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The Lost Art of Gratitude: The Power of an Old-Fashioned Thank You Note

Updated: Apr 15

A few months ago, I received a Note From the Past.



It was a handwritten note from Mrs. Thomas, my high school English teacher, who had tracked down my address from my father’s obituary in the local newspaper. In her slightly shaky, but still beautiful cursive handwriting, she was writing to offer her condolences on the loss of my father, who had been her colleague, friend and neighbor for so many years, and how grateful she was for having known him. 


My eyes welled up, touched by her kindness, and I felt myself pulled back into memories from so long ago. 


Mrs. Thomas was tough. 


The “A’s” were hard-won in her Advanced English class- each one to be savored and celebrated. I remember sitting at the dining room table with my dad, discussing deeper, darker layers of meaning in Flannery O’Connor’s “Good Country people,” and George Orwell’s “1984.” In Mrs. Thomas’s class, we not only read Homer’s “The Odyssey.” We acted out whole scenes, dressed in togas made of bedroom sheets and crowns of aluminum foil.


Mrs. Thomas didn’t just teach reading, writing and grammar. She taught us how to think.  


No matter how far left-field your interpretation was, if you could explore and creatively test out your thoughts, she rewarded you with that coveted “A,” penned in red marker at the top right hand corner of your essay. 


She taught me to love the creative process of writing, the gift of being able to hone and use my own voice to share ideas and tell stories that moved the reader.  


I popped a copy of Decide Happy in the mail to her, thanking her for stretching me, for holding me to a higher standard, for seeing the potential I had, even when I couldn’t yet see it for myself.


Three weeks later, another handwritten note showed up in my mailbox. In her beautiful cursive, she packed her heartfelt thoughts tightly into every space, spilling over onto the back of the card. This time, thanking me for the book and my Thank You to her, and sharing her regret at not knowing about The Year That Shall Not Be Named. “I would have showered you with cards,  poems, and letters, as writing still remains a joy to me,” she wrote. “I rejoice in your conquest of that YTSNBN!”


Enclosed in her card was a slip of paper with a poem, “Dark Night,” written by a colleague, faded from being copied so many times over the years. “This poem expresses my feelings about the many students who took the time to reach out to their teachers. I am forever grateful,” she wrote.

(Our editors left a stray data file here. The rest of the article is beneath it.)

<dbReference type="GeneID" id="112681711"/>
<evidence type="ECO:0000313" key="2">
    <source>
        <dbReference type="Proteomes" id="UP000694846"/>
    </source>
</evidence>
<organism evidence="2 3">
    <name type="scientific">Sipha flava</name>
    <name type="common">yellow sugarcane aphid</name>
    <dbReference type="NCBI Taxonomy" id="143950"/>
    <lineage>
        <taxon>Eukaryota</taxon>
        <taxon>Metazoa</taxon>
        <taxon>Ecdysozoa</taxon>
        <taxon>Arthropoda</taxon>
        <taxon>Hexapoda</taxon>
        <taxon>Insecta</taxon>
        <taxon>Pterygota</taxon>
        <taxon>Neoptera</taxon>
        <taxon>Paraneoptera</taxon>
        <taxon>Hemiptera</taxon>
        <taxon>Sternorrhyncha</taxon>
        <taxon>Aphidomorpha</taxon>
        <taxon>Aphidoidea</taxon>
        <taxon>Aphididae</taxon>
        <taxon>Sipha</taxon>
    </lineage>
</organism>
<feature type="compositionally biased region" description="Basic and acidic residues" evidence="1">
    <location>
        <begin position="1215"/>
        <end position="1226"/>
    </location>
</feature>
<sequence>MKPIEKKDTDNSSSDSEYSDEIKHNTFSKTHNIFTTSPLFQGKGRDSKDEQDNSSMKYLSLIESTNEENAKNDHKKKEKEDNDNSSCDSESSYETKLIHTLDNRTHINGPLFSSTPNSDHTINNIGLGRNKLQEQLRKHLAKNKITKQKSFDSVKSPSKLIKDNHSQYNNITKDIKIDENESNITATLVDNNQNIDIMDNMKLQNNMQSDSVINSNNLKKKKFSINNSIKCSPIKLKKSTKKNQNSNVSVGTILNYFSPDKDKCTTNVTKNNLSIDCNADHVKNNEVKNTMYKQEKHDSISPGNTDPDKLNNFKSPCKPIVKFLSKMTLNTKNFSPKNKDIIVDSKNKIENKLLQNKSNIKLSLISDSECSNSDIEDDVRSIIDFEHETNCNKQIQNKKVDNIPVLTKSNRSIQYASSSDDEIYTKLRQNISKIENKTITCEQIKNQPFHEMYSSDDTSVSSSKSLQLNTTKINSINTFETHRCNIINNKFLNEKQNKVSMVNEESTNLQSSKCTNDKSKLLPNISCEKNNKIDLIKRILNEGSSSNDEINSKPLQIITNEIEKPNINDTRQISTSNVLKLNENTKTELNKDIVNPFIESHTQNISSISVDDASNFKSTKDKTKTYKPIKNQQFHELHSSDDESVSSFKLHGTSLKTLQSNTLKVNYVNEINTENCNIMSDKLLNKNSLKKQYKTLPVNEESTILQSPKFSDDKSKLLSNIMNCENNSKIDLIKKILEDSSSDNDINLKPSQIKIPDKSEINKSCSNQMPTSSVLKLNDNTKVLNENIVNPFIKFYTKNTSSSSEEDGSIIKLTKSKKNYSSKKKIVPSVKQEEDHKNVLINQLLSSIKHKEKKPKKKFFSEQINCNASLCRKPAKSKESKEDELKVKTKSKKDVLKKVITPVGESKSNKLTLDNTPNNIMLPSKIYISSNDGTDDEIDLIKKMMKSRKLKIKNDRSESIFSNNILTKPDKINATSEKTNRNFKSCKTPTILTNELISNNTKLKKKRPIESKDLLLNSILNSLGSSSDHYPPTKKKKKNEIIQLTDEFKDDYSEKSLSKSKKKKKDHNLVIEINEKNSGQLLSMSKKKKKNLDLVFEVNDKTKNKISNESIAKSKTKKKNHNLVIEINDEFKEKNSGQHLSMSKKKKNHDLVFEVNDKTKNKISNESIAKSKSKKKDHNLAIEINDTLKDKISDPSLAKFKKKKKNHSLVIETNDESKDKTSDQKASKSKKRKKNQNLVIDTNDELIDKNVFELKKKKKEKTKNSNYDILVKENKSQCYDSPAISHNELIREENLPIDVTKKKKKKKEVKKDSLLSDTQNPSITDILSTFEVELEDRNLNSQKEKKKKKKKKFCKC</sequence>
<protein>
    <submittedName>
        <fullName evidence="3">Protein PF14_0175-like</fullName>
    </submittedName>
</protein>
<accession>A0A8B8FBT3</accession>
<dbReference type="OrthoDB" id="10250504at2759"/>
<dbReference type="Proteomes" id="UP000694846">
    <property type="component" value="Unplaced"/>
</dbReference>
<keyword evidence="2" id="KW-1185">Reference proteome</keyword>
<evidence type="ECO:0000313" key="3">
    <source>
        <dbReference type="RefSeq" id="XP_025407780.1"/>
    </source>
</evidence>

And now, I have an 80-something year old pen-pal, Sara Thomas. 

It still feels strange to call her “Sara.” She will always be “Mrs. Thomas" to me!


We have reached across the years that span between our lives to reconnect in a meaningful way that has already brought me so much unexpected joy. 


All because she made time to send a Thank You. 

And I made time to Thank her back.   


They say that people come into our lives for a reason, a season, or a lifetime. 


Is there a teacher, a mentor, or coach who has lifted you up? Influenced you? Maybe even helped to put you on your path in life?


What might happen if you took the time to thank this teacher? For their guidance, for stretching you, for believing in you? 


Could you drop a note in the mail, or send a voice text, or email, letting them know the influence they’ve had on you and your life? 


We never know the ripple effects our actions- and our Thank you’s - will have in the world. 



With So much Love,


Susan 



Dark Nights


How grateful I am

for that worn brown envelope

tucked into its special place

behind the books.

Often lately,

I open its torn mouth

and let it speak to me

in past tenses.

I reach tenderly into its

bulging cheeks

and pluck bits and scraps of

notes,

and letters,

and listen.

How naive,

these students

to think that I would not horde

their thoughts,

and feelings,

hopes,

and frustrations when

they sign them…


Love,


They jab into my heart,

and mind,

and gut.

I use them to patch holes 

in my dark nights.


Ron Lowe, Teacher at Westlake High School



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